September, so far, has provided us with some gloomy weather after the stunning crisp sunny days we experienced in August.  All the locals we spoke to felt that September was usually the best month, more settled weather, less fog – but maybe not this year.

We motored from North Haven Village across to Rockland in no wind, light drizzle and a sea mist that at least we could almost see through.  Sandpiper were in Rockland so we had time while rain bound to catch up with them and hear their stories of cruising South America. 

All our chores were completed once the rain stopped,  on our 2nd run to the supermarket we were picked up by a local yacht owner who drove us there, waited while we shopped for all the heavy things we needed then dropped us back at the dinghy. P9060011 Once again the American hospitality we have experienced has been exceptional, thanks so much Peggy.  

Cruising in Company Again

The sun returned but we decided not to leave.  Brits Rob and Sarah off Serafina were due to arrive in Rockland so we finally got a chance to meet them properly with an evening out ashore. 

Next morning the 2 boats set off west in light winds, it was lovely to have company again, but although Serafina  is the same size as Balvenie she was just a little too slippery for us with a freshly cleaned bottom and huge new light wind sail - soon we weren’t in company after all.  (Skipper not very happy!!!!)Sept_083

We negotiated a minefield of  lobster pots to get to the very picturesque anchorage of Maple Juice Cove, with a name like that how could we not visit.  

The anchorages in Maine have been outstanding, consistently the best we have ever had.  Nearly all of them have been land locked with hardly a ripple over the flat water.  There has been no wind most nights, the calm conditions are a cruisers dream.  Anchorages in or near fishing harbours do get the 4.30am lobster boat wake up call, literally a wake up call as the wake slams up against our transom, but it doesn’t last long and sleep returns.  Funny really ….. we seek out the perfect little rickety fishing hamlets but baulk at the noise the pesky fisherman make at such an unearthly hour.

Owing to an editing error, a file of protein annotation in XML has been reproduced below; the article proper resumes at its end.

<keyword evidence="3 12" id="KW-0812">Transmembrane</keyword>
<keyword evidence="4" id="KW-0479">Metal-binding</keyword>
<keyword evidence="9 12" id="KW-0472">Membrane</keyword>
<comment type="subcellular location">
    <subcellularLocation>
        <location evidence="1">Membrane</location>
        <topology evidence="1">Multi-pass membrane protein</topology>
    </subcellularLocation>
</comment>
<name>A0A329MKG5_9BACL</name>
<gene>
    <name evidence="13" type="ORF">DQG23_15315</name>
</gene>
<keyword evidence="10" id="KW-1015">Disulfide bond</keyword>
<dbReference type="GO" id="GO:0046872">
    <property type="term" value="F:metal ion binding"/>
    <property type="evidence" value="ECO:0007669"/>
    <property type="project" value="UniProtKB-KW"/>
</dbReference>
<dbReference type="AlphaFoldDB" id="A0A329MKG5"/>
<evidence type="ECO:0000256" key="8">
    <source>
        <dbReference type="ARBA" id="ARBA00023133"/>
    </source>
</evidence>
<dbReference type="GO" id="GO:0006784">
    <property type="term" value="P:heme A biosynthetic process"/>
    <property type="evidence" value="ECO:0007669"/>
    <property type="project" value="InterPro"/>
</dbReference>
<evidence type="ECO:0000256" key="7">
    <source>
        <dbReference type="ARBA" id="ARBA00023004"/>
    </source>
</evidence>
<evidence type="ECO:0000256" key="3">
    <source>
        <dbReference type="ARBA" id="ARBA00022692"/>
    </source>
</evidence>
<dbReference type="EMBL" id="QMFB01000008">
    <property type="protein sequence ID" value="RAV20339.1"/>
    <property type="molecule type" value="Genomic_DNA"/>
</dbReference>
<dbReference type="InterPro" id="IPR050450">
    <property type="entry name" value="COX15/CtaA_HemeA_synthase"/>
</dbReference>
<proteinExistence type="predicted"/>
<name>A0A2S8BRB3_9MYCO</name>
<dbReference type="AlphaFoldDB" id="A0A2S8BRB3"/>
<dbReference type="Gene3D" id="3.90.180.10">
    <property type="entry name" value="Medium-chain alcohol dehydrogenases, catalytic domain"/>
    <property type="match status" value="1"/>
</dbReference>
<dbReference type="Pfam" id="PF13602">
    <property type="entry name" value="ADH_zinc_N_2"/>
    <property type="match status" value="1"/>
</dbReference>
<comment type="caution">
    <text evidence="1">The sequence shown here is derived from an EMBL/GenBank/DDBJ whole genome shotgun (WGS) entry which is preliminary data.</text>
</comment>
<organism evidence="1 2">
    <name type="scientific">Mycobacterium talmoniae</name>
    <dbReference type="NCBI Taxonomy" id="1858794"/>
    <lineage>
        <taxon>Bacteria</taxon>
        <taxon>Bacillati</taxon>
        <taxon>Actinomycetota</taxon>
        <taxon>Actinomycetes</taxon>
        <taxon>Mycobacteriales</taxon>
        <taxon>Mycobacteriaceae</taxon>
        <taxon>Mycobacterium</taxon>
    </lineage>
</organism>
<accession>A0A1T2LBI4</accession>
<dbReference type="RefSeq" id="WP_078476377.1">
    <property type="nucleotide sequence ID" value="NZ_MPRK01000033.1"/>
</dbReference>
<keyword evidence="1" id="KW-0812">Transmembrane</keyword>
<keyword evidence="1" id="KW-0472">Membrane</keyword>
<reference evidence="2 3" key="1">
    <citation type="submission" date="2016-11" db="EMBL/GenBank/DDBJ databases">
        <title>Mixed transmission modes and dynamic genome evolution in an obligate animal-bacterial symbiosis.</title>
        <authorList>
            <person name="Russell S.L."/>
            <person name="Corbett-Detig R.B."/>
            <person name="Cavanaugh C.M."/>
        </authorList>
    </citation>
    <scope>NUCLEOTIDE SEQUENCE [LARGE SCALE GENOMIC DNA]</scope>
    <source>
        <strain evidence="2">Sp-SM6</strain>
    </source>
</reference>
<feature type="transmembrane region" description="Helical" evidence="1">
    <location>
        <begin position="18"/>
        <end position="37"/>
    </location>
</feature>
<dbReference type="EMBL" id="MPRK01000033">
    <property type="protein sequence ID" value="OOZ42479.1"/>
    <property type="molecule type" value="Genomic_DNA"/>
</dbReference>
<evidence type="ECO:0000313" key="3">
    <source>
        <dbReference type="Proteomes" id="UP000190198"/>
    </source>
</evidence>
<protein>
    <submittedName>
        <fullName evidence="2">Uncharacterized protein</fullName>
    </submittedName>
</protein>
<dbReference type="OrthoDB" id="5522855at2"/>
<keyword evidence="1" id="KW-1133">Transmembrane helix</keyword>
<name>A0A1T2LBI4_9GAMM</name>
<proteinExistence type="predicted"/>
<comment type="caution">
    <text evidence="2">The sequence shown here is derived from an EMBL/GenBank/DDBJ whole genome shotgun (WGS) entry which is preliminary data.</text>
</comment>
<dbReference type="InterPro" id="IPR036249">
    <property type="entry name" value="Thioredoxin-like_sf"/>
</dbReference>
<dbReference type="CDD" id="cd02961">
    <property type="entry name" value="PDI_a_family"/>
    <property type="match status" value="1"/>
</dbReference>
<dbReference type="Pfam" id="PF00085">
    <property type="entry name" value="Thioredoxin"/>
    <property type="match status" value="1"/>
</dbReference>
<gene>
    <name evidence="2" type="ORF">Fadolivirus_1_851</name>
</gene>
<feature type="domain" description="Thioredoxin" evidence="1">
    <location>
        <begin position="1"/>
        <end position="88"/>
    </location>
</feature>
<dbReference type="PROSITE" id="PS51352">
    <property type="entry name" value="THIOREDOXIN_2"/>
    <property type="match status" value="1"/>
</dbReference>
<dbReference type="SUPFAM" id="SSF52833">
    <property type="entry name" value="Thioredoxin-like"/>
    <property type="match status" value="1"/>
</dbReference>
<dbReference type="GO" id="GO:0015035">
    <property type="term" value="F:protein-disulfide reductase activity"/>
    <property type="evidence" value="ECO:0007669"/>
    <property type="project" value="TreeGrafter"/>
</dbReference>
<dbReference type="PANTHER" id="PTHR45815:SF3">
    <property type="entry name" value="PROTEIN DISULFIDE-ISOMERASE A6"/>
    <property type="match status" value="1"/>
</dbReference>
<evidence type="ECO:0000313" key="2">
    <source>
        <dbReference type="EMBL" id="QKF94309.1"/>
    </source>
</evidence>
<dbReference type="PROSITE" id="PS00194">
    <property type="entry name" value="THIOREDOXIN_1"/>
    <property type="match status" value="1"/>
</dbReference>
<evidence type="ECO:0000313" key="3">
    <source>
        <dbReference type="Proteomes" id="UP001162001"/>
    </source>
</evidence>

Always Good To Have Plan B

Sept_094We moved on late morning to take advantage of the outgoing tide and the afternoon sea breeze.  But we spent far too long manoeuvring in very light winds through the ghastly minefield of pots we had negotiated the previous day, then the sea breeze kicked in much stronger than forecast and it was right on the nose.  Hard on the wind with 25knots even in flat water is just no fun at all, after several tacks the call was made – Plan B came into effect and we both bore away downwind and headed for the tiny harbour of Round Pond.  20 miles sailed for a net gain of 8 miles west, not one of our better days but the bonus was that we had discovered yet another top spot. 

P9070014Sightseeing & Shopping Extravaganza 

Just after Balvenie and Serafina had anchored we were visited by local couple Karen and Walter.  Karen very kindly offered to take the 4 of us touring the following day so we could see a little of inland Maine, offers like that don’t come our way often so we gladly accepted. 

Next morning we were off on our sightseeing and shopping tour.  Karen was an excellent tour guide (and driver) and soon had us travelling down cute country lanes and through quaint inland villages.  It was interesting to see that the inland towns and villages were just as well cared for and presented as their coastal cousins.  We wondered if we had been seeing an “air brushed” version of Maine in the touristy harbour towns but inland was just as delightful. 

P9070016We stopped at a small local market and saw some of the most unusual vegetables I’d ever seen, purple and white carrots, stripped tomatoes – maybe I just don’t get out enough!!  Next up was Beth's Farm Market, located it seemed in the middle of absolutely  nowhere, this place was absolutely buzzing.

It seems Beth has an excellent business going, acres around the store are owned by the business and planted in all manner of produce, on sale just minutes after being harvested, doesn’t get much fresher than that.  Following on from the multi coloured carrots and tomatoes spotted earlier we now experienced the biggest range of pumpkins/squashes you could ever imagine, yes see the photos as evidence.  It’s amazing what you can find in the countryside these days!!!  2013 Maine